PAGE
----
Endothermic and exothermic reactions can be visually represented by energy-level diagrams like the ones in Figure \(\PageIndex{2}\). In endothermic reactions, the reactants have higher bond energy (stronger bonds) than the products. Strong bonds have lower potential energy than weak bonds. Hence, the energy of the reactants is lower than that of the products. This type of reaction is represented by an "uphill" energy-level diagram shown in Figure \(\PageIndex{2A}\). For an endothermic chemical reaction to proceed, the reactants must absorb energy from their environment to be converted to products.

    In an exothermic reaction, the bonds in the product have higher bond energy (stronger bonds) than the reactants. In other words, the energy of the products is lower than the energy of the reactants, hence is energetically downhill, shown in Figure \(\PageIndex{2B}\). Energy is given off as reactants are converted to products. The energy given off is usually in the form of heat (although a few reactions give off energy as light). In the course of an exothermic reaction, heat flows from the system to its surroundings, and thus, gets warm.

    7.4.jpg
    Figure \(\PageIndex{2A}\): Endothermic Reactions
    7.3.jpg
    Figure \(\PageIndex{2B}\): Exothermic Reactions

     

    Table \(\PageIndex{1}\): Endothermic and Exothermic Reactions
    Endothermic Reactions Exothermic Reactions
    Heat is absorbed by reactants to form products. Heat is released.
    Heat is absorbed from the surroundings; as a result, the surroundings get cold. Heat is released by the reaction to surroundings; surroundings feel hot.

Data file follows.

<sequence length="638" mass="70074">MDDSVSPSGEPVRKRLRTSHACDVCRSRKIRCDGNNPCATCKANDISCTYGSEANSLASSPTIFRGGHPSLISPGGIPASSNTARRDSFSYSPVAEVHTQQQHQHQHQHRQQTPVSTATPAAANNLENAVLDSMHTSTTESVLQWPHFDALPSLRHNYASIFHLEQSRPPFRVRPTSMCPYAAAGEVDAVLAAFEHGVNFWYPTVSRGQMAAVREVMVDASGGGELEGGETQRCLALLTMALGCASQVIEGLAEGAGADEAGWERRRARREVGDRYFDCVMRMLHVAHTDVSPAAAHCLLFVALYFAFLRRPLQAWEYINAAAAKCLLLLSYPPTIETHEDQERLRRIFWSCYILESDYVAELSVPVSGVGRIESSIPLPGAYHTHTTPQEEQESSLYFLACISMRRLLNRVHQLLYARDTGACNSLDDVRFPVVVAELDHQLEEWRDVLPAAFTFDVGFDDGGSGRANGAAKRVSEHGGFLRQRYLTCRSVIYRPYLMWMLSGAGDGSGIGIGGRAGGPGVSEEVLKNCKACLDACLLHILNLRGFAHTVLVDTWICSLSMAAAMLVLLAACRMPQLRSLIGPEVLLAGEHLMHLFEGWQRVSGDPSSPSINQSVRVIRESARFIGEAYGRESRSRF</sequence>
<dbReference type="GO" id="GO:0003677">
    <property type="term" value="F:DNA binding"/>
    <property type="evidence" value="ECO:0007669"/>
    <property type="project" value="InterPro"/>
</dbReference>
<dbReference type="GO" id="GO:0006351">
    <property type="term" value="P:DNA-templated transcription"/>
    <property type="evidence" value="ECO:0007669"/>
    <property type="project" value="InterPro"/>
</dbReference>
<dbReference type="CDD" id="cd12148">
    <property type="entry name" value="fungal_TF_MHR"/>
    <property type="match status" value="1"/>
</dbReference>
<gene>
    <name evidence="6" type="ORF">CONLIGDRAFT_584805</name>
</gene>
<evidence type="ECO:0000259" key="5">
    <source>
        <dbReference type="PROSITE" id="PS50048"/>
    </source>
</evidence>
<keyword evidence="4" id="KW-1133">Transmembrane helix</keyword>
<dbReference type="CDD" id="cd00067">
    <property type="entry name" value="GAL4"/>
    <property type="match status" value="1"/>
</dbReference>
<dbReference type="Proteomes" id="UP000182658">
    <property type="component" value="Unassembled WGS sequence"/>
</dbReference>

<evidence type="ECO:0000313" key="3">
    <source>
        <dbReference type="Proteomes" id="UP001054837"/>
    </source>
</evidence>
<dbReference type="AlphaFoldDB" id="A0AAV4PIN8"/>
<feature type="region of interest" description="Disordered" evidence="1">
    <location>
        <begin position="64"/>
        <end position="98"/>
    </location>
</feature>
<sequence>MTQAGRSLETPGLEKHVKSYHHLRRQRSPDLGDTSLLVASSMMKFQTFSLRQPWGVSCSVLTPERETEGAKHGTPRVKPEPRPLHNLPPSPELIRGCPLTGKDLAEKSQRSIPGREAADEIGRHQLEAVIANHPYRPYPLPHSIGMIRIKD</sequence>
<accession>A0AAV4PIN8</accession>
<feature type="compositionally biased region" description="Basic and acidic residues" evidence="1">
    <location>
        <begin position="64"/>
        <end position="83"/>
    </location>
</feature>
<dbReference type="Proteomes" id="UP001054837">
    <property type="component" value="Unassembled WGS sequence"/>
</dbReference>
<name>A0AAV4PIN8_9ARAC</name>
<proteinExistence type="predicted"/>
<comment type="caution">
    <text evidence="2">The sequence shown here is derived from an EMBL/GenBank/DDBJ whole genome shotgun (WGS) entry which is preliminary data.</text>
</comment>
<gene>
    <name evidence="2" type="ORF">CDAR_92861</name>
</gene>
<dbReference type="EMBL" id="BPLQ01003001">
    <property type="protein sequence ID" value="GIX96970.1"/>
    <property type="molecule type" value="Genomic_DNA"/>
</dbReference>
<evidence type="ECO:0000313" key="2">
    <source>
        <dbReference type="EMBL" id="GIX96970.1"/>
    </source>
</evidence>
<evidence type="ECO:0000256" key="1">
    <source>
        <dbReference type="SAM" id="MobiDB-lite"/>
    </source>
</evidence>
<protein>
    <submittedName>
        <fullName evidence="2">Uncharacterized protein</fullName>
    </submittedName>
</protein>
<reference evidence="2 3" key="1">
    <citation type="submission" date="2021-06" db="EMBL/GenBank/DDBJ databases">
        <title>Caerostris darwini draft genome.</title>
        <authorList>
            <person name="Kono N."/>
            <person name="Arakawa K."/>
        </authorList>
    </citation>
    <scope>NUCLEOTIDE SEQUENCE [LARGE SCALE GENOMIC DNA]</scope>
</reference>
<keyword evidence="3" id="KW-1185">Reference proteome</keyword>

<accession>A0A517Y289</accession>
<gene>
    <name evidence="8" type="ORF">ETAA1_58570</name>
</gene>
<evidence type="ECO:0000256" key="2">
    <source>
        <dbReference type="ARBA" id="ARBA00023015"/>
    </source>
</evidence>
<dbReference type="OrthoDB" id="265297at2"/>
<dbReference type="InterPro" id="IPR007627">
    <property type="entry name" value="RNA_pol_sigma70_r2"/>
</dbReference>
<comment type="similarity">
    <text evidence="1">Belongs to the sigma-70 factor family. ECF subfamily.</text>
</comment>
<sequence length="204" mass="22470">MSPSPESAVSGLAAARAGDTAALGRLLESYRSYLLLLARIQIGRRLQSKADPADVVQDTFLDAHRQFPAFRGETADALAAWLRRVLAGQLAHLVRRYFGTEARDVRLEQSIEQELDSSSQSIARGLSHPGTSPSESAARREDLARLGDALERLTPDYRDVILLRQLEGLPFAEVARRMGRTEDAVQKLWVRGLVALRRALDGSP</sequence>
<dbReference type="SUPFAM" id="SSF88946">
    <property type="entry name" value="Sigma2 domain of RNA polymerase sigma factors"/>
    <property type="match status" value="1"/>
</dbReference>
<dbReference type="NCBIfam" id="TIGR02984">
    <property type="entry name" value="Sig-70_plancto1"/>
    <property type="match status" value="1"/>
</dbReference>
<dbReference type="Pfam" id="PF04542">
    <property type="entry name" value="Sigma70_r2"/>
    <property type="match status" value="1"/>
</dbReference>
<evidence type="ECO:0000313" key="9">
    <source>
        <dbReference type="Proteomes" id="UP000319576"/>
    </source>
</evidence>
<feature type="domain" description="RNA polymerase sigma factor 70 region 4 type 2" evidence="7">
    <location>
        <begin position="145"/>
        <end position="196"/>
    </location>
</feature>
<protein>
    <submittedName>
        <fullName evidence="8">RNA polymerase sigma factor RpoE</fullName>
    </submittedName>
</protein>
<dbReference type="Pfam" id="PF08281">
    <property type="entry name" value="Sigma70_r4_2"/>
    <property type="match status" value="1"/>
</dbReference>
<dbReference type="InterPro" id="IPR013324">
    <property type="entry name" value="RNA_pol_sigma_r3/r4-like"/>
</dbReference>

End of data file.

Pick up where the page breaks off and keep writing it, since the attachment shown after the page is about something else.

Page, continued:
\(\Delta H_{rxn}\) is positive \(\Delta H_{rxn}\) is negative
    The bonds broken in the reactants are stronger than the bonds formed in the products. The bonds formed in the products are stronger than the bonds broken in the reactants.
    The reactants are lower in energy than the products. The products are lower in energy than the reactants.
    Represented by an "uphill" energy diagram. Represented by an "downhill" energy diagram

    Concept Review Exercises

    1. What is the connection between energy and chemical bonds?
    2. Why does energy change during the course of a chemical reaction?
    3. Two different reactions are performed in two identical test tubes. In reaction A, the test tube becomes very warm as the reaction occurs. In reaction B, the test tube becomes cold. Which reaction is endothermic and which is exothermic? Explain.
    4. Classify "burning paper" as endothermic or exothermic processes.

    Answers

    1. Chemical bonds have a certain energy that is dependent on the elements in the bond and the number of bonds between the atoms.
    2. Energy changes because bonds rearrange to make new bonds with different energies.
    3. Reaction A is exothermic because heat is leaving the system making the test tube feel hot. Reaction B is endothermic because heat is being absorbed by the system making the test tube feel cold.
    4. "Burning paper" is exothermic because burning (also known as combustion) releases heat

    Key Takeaways

    • Atoms are held together by a certain amount of energy called bond energy.
    • Energy is required to break bonds. Energy is released when chemical bonds are formed because atoms become more stable.
    • Chemical processes are labeled as exothermic or endothermic based on whether they give off or absorb energy, respectively.

     


    7.3: Exothermic and Endothermic Reactions is shared under a CC BY-NC-SA 3.0 license and was authored, remixed, and/or curated by LibreTexts.